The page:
Advertisement
YOU ARE HERE: LAT HomeCollectionsUnited States Foreign Aid Central America
IN THE NEWS

United States Foreign Aid Central America

FEATURED ARTICLES
NEWS
December 12, 1998 | From Associated Press
President Clinton told Central American leaders Friday that U.S. assistance is shifting from short-term emergency hurricane relief to a focus on long-term construction through liberalized trade, debt relief and other measures. With four Central American presidents and one vice president standing nearby, Clinton said he will visit the region in early 1999, and he announced $17 million in additional food aid, bringing the total U.S. aid package since Hurricane Mitch to $300 million.
ARTICLES BY DATE
BUSINESS
June 2, 1999 | LEE ROMNEY, TIMES STAFF WRITER
Judy Barcelata, whose San Dimas company sells emergency medical equipment, sees opportunity in storm-ravaged Central America. "Our [Latino] culture sometimes doesn't see how important it is to take preventive measures," said Barcelata, vice president of Fegal International, which expanded here from Mexico in January. Hurricane Mitch was a potent demonstration of the need for more of her company's products in Central America.
Advertisement
NEWS
December 10, 1998 | JUANITA DARLING, TIMES STAFF WRITER
With a sum of $400 million, Honduras could get a start on rebuilding the 88 bridges that tropical storm Mitch destroyed or damaged on its rampage through Central America. Or it could construct housing for some of its 1.4 million citizens who lost their homes. Or, Honduras could make the regular annual payment on its $4.1 billion foreign debt.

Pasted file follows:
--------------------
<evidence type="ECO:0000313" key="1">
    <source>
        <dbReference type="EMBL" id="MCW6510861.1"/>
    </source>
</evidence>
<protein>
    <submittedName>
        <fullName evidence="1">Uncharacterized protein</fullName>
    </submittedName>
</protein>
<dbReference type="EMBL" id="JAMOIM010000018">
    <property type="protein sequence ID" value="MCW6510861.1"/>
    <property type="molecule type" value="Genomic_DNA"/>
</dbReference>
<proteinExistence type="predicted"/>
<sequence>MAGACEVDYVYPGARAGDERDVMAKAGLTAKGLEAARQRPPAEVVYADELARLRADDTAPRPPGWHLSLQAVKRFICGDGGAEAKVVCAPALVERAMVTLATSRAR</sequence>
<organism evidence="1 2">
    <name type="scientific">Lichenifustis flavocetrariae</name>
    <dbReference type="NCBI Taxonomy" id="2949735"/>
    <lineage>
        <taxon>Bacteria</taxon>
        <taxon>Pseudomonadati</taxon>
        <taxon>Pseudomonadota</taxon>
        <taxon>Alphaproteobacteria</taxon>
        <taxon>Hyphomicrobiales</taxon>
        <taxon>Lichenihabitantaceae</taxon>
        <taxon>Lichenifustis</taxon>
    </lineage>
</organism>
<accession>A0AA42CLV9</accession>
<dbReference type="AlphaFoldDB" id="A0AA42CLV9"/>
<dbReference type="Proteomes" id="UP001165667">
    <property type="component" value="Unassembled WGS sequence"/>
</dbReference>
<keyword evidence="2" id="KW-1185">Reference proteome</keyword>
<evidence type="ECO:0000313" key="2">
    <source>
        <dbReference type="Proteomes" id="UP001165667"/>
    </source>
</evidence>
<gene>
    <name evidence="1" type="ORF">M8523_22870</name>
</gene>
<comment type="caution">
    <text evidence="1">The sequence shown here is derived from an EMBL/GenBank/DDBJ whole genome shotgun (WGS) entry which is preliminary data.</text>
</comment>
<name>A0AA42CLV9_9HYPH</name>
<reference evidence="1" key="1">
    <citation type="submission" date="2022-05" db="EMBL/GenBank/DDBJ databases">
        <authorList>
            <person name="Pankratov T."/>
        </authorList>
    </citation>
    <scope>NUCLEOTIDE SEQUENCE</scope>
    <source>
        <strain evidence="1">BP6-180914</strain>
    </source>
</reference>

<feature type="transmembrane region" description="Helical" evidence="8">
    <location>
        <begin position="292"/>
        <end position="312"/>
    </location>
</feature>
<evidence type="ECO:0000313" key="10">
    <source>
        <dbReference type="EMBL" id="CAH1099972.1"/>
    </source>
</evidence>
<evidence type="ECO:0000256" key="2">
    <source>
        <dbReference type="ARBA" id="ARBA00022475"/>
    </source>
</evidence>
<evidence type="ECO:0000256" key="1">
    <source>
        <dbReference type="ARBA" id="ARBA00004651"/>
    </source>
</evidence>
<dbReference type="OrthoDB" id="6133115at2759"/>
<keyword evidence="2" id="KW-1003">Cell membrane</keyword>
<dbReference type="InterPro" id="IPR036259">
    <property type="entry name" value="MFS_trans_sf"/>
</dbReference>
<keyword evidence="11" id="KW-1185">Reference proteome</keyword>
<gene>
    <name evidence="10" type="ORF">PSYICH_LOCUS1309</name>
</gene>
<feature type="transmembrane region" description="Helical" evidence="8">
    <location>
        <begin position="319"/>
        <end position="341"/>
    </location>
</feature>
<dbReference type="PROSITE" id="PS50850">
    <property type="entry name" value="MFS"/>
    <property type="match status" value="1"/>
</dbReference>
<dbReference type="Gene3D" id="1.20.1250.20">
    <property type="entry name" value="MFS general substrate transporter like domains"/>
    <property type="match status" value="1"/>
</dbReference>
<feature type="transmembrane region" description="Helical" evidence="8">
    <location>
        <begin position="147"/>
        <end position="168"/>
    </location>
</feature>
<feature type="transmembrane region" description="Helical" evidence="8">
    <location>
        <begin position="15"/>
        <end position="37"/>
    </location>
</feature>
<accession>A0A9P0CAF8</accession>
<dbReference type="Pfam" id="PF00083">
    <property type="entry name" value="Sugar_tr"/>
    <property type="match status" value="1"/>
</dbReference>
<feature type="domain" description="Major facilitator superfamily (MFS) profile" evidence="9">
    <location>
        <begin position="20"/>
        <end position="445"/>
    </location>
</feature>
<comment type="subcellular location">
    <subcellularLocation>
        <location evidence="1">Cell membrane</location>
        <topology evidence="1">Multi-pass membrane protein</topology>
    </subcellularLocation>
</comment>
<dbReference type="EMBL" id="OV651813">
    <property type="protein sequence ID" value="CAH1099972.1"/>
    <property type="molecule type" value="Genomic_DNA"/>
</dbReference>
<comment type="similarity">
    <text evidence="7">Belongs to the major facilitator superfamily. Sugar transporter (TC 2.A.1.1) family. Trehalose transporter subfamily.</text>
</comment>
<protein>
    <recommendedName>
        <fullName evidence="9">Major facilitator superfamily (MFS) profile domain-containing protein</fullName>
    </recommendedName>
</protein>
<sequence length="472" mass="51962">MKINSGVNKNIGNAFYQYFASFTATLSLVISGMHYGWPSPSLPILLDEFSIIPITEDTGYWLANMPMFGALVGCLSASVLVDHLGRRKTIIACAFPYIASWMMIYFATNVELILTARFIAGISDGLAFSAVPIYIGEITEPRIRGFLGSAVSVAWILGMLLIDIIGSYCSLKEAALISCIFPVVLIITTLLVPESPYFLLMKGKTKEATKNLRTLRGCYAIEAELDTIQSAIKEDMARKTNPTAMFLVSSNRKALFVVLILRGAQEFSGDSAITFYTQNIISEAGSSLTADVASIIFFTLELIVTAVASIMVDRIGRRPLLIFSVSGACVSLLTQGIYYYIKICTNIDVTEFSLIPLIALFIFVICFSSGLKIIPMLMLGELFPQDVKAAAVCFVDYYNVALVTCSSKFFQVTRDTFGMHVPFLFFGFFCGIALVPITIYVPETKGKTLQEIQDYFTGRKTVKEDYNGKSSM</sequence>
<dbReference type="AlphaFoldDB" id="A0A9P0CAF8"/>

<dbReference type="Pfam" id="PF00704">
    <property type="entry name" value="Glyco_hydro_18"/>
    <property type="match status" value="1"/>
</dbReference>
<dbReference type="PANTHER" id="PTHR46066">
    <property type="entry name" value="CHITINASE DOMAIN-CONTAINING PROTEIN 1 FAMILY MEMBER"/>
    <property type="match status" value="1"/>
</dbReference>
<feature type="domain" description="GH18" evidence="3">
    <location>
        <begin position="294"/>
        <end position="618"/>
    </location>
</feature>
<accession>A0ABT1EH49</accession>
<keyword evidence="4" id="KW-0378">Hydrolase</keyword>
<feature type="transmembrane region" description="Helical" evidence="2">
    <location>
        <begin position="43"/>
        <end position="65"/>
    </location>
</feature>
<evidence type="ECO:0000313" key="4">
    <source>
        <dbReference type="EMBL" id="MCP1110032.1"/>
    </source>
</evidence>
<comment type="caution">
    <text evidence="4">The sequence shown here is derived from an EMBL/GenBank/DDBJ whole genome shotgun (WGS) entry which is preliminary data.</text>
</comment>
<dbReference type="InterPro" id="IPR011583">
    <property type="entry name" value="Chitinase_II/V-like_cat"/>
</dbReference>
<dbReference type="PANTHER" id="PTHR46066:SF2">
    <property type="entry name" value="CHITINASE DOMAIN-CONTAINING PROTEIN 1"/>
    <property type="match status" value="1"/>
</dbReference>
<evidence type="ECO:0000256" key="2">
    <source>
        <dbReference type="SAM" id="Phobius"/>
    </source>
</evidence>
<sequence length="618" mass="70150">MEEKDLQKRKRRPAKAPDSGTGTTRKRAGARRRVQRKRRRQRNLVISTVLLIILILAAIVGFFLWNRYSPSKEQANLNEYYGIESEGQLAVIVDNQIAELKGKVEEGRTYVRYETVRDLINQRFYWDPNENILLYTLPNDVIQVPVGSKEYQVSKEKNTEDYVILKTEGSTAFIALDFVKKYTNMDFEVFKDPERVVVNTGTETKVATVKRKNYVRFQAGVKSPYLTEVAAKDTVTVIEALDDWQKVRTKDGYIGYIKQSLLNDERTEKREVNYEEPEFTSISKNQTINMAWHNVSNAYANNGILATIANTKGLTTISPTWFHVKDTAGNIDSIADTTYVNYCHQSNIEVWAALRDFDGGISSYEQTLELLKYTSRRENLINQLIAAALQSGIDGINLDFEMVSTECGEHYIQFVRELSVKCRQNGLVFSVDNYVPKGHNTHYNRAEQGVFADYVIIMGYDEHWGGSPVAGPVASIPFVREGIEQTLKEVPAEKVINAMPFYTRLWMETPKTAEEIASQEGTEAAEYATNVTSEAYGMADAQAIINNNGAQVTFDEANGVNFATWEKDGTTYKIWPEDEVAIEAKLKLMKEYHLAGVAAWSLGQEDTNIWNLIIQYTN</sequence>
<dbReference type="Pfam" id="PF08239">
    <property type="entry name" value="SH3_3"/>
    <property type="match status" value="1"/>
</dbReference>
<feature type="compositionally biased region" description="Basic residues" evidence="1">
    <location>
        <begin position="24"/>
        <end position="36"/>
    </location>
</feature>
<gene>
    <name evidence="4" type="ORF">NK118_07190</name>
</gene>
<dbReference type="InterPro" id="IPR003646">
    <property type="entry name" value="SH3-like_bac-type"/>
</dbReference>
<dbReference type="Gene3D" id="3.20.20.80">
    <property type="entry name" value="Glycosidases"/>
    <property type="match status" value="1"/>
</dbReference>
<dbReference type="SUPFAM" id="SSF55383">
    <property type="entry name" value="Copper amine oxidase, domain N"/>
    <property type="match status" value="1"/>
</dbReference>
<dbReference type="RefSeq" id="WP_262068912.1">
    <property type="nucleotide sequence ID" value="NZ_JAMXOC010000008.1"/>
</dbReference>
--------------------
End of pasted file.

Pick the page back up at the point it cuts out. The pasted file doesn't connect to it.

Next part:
NEWS
March 11, 1999 | JANET HOOK, TIMES STAFF WRITER
For the beleaguered victims of tropical storm Mitch, more U.S. relief is supposedly on the way to Central America--but the ball and chain of American politics is slowing it down. Although a broad spectrum of Congress backs a package of disaster assistance totaling almost $1 billion--more than triple the amount Washington already has provided--the bill has become ensnarled in a thicket of side issues that could serve as a field guide to Capitol Hill's hottest topics. The budget surplus.
NEWS
November 11, 1998 | JUANITA DARLING, TIMES STAFF WRITER
Central America is back on the celebrity circuit, at least for the moment. Not since the region's civil wars ended early this decade have so many dignitaries planned stops at these tiny countries. They're bringing aid for victims of tropical storm Mitch, distributing used clothes and contributions for medicine and food donated by ordinary people.
NEWS
June 19, 1990 | RICHARD BOUDREAUX and STANLEY MEISLER, TIMES STAFF WRITERS
U.S. Secretary of State James A. Baker III offered Monday to orchestrate an international search for financial aid to Central America's impoverished civilian democracies and their newly formed economic community.
NEWS
February 28, 1990 | DOYLE McMANUS, TIMES STAFF WRITER
If Nicaragua can hold a free election and cope with the results, Costa Rican President Oscar Arias Sanchez said last weekend, "Central America will be a very different place." Arias, the architect of the peace talks that led to Violeta Barrios de Chamorro's surprise election Sunday as president of Nicaragua, already has seen his prediction come true.
NEWS
March 4, 1987
President Reagan called on Congress to approve a $300-million Central America aid package that the lawmakers failed to pass last year due to budgetary restraints. Assistant Secretary of State Elliott Abrams said $100 million would be earmarked for earthquake relief in El Salvador. Of the remainder, Honduras would receive $65 million, El Salvador $55 million, and Costa Rica and Guatemala $40 million each.
NEWS
March 11, 1999 | JANET HOOK, TIMES STAFF WRITER
For the beleaguered victims of tropical storm Mitch, more U.S. relief is supposedly on the way to Central America--but the ball and chain of American politics is slowing it down. Although a broad spectrum of Congress backs a package of disaster assistance totaling almost $1 billion--more than triple the amount Washington already has provided--the bill has become ensnarled in a thicket of side issues that could serve as a field guide to Capitol Hill's hottest topics. The budget surplus.
NEWS
June 18, 1990 | RICHARD BOUDREAUX, TIMES STAFF WRITER